A Knight's Temptation by Catherine Kean
Series: Knight's #3
Published by Medallion Press
Publication Date: April 1st 2009
Genres: Fiction, Romance, Historical, General
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A ruby pendant stands at the center of this tale of disgrace, plotting, redemption, and the reunion of childhood friends. Aldwin Treynarde is a squire who, in his youth, was banished from home for shooting Lord Geoffrey de Lanceau with a crossbow bolt and nearly killing the man. Later on, Aldwin discovered that he had been set up by the deceitful Baron Sedgewick, who fed him false stories about the lord's wrongdoings. Now, several years later, Lord Geoffrey sends out a call for volunteers to find a stolen, valuable jeweled pendant before it falls into the hands of the Baron and his wife Veronique. Aldwin accepts at once and hopes to make amends to Lord Geoffrey. If he excels in his duty, he hopes he might even be awarded knighthood. Meanwhile, Lady Leona Ransley and her aging father, who have possession of the pendant, want only to turn it in anonymously and collect the reward money. Under an assumed name, Leona arranges for a secret meeting with Aldwin in a seedy tavern, and, making yet another rash decision, Aldwin decides to kidnap her. She fights furiously against him and finally reveals her true identity: she and he had once been great companions. In fact, Aldwin had nearly caused her death 12 years earlier when they disturbed a bees' nest during a childhood game. By this point, the feckless squire desires his warrior captive more than any woman he has ever met, and he knows he has one last chance to protect her life. Only by settling the events of their past and fighting side by side will Aldwin and Leona be able to defeat their opponents and surrender to their greatest temptation—love.
I always forget how much I like medieval romances. This reminded me quite a bit of the movie Robin Hood: Prince of Thieves in imagery.
I enjoyed the setting and the basic storyline. Though I did struggle quite a bit with the characters. The hero’s internal dialogue would have us believe he was a compassionate and chivalrous night, but I wasn’t totally convinced by his actions. The way he treated the heroine on their journey left quite a bit to be desired. Especially the way he const…more I always forget how much I like medieval romances. This reminded me quite a bit of the movie, Robin Hood: Prince of Thieves, in imagery. This is the third book in Kean’s Knight’s series, and while I think you can skip the first book and not suffer for it, the second book, A Knight’s Vengeance, should really be read before this one. Aldwin, the hero of this book, was heavily featured in A Knight’s Vengeance. The blurb is pretty detailed, so I’m not going to add my own.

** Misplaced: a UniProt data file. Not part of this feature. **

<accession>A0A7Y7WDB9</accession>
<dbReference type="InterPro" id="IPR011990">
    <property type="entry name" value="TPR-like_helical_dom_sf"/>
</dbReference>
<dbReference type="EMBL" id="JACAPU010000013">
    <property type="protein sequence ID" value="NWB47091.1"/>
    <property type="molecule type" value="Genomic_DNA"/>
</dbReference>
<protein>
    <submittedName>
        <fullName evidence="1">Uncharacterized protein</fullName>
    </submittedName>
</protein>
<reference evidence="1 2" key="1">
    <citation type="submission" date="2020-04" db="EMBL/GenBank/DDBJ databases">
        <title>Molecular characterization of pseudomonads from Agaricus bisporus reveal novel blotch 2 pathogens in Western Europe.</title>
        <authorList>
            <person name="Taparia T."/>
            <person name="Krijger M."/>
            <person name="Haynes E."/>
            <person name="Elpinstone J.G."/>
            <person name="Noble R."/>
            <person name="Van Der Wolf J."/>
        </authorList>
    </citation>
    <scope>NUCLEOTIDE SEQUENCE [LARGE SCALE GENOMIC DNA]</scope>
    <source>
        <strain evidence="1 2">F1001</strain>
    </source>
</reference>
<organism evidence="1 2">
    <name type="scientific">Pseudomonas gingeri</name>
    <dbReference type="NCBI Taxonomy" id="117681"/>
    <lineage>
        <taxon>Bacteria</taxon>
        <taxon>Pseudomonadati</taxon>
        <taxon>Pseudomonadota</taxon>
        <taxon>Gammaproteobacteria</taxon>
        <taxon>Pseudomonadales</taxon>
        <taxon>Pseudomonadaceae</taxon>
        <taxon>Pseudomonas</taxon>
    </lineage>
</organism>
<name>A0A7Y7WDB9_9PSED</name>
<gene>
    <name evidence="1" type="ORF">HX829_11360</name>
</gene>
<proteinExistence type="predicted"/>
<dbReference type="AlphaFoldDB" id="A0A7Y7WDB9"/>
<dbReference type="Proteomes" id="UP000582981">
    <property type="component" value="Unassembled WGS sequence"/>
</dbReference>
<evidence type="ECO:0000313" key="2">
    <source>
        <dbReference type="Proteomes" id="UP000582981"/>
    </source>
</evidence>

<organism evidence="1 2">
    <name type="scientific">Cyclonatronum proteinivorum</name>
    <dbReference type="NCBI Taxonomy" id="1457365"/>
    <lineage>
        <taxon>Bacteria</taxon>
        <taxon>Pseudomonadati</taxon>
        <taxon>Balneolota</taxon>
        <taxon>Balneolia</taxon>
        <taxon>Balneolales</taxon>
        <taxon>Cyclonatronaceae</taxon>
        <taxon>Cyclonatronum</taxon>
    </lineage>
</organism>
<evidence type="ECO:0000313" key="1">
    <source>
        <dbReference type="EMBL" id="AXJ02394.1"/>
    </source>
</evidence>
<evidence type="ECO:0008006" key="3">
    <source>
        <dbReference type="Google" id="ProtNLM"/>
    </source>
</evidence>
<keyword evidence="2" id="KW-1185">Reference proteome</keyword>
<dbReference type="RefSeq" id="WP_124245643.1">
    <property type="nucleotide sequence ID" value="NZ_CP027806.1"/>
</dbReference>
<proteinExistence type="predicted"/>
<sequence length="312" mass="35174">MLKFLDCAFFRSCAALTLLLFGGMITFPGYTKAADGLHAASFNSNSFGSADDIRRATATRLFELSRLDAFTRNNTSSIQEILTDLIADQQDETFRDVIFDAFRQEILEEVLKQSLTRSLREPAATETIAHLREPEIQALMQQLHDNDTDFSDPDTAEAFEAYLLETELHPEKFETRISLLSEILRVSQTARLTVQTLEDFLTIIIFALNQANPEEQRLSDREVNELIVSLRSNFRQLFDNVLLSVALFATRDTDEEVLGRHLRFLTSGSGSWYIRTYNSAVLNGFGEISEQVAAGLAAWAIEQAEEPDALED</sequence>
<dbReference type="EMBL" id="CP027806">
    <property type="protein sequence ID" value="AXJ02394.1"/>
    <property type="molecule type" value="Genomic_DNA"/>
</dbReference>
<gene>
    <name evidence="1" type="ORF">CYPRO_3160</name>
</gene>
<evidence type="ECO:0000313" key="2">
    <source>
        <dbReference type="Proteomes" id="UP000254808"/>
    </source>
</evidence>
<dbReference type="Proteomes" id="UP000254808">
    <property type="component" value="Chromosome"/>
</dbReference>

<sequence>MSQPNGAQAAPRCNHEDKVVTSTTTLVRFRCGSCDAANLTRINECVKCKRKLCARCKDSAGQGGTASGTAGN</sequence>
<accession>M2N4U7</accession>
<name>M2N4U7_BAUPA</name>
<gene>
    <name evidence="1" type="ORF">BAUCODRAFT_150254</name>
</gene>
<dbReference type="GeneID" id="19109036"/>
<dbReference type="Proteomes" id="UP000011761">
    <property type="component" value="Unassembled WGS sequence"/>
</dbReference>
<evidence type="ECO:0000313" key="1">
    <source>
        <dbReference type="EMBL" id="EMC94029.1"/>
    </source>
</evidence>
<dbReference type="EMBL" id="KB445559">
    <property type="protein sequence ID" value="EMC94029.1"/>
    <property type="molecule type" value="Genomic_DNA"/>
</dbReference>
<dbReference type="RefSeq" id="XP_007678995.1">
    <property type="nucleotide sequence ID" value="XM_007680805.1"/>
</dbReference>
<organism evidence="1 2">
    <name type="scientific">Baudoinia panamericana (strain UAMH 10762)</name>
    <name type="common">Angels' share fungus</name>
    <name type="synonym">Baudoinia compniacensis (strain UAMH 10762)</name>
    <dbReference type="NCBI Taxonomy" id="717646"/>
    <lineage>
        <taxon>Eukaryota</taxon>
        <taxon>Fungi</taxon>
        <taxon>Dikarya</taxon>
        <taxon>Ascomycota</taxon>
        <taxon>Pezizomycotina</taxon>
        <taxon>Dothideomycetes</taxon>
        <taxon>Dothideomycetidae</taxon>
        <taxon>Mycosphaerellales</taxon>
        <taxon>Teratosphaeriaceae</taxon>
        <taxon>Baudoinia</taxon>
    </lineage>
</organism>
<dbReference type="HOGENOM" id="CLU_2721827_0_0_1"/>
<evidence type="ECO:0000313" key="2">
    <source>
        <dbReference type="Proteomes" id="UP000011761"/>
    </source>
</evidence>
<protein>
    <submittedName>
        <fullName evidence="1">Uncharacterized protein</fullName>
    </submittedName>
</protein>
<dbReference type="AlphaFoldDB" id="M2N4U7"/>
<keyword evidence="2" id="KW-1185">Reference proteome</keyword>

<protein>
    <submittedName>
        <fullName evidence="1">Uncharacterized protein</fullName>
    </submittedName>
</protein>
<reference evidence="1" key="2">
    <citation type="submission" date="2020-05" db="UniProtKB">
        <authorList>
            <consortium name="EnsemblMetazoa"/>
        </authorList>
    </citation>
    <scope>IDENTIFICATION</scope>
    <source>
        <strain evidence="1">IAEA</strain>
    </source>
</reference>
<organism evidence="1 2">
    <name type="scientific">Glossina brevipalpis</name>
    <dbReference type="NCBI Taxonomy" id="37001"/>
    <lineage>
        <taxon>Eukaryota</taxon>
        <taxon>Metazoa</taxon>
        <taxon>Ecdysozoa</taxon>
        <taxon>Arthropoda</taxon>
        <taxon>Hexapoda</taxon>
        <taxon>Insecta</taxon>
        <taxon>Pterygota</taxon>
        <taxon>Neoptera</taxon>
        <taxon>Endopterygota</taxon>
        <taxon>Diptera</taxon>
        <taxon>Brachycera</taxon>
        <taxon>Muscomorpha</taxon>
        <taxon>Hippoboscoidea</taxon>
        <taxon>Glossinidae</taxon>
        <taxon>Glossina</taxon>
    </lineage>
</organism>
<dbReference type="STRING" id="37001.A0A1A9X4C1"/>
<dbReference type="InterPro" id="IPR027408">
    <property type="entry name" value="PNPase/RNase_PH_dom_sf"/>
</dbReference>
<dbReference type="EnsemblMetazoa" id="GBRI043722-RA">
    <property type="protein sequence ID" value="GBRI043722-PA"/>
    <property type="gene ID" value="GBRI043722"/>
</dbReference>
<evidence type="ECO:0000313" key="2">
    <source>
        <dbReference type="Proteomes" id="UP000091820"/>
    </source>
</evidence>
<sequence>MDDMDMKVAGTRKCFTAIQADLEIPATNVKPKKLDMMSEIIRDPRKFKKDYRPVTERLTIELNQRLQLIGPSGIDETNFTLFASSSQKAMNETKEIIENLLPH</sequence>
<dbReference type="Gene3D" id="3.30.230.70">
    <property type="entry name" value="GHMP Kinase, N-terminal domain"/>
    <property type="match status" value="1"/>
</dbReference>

I enjoyed the setting and the basic storyline. Though I did struggle quite a bit with the characters. The hero’s internal dialogue would have us believe he was a compassionate and chivalrous night, but I wasn’t totally convinced by his actions. The way he treated the heroine on their journey left quite a bit to be desired. Especially the way he constantly accused her of tempting him, making it her fault he couldn’t keep his hands off her.
Beyond that, I felt he wasn’t willing to bend, or see things from any perspective but his own. Even when faced with irrefutable proof or flawless logic, he still insisted his way was the way to go. It was frustrating from a reader standpoint.
At first I understood the heroine’s attraction to him, but as the story progressed I started thinking she was suffering from Stockholm Syndrome. I didn’t really believe she fell in love with the hero based on his actions, but more because he was her captive. The way he treated her didn’t lend itself to an everlasting love, especially considering the events that transpired in their childhood.
There were parts I enjoyed, however, so this wasn’t a total loss. On their own the characters were wonderful, it was just when they got together that I didn’t believe in their actions and reactions. The setting was well-drawn and the basic plot was interesting and engaging. Despite my annoyances with the main characters, I still flew through this in a matter of hours. I’ll be checking out more from Kean in the future.
3 out of 5
Totally unrelated to my review: Those covers? Awful. Very distracting.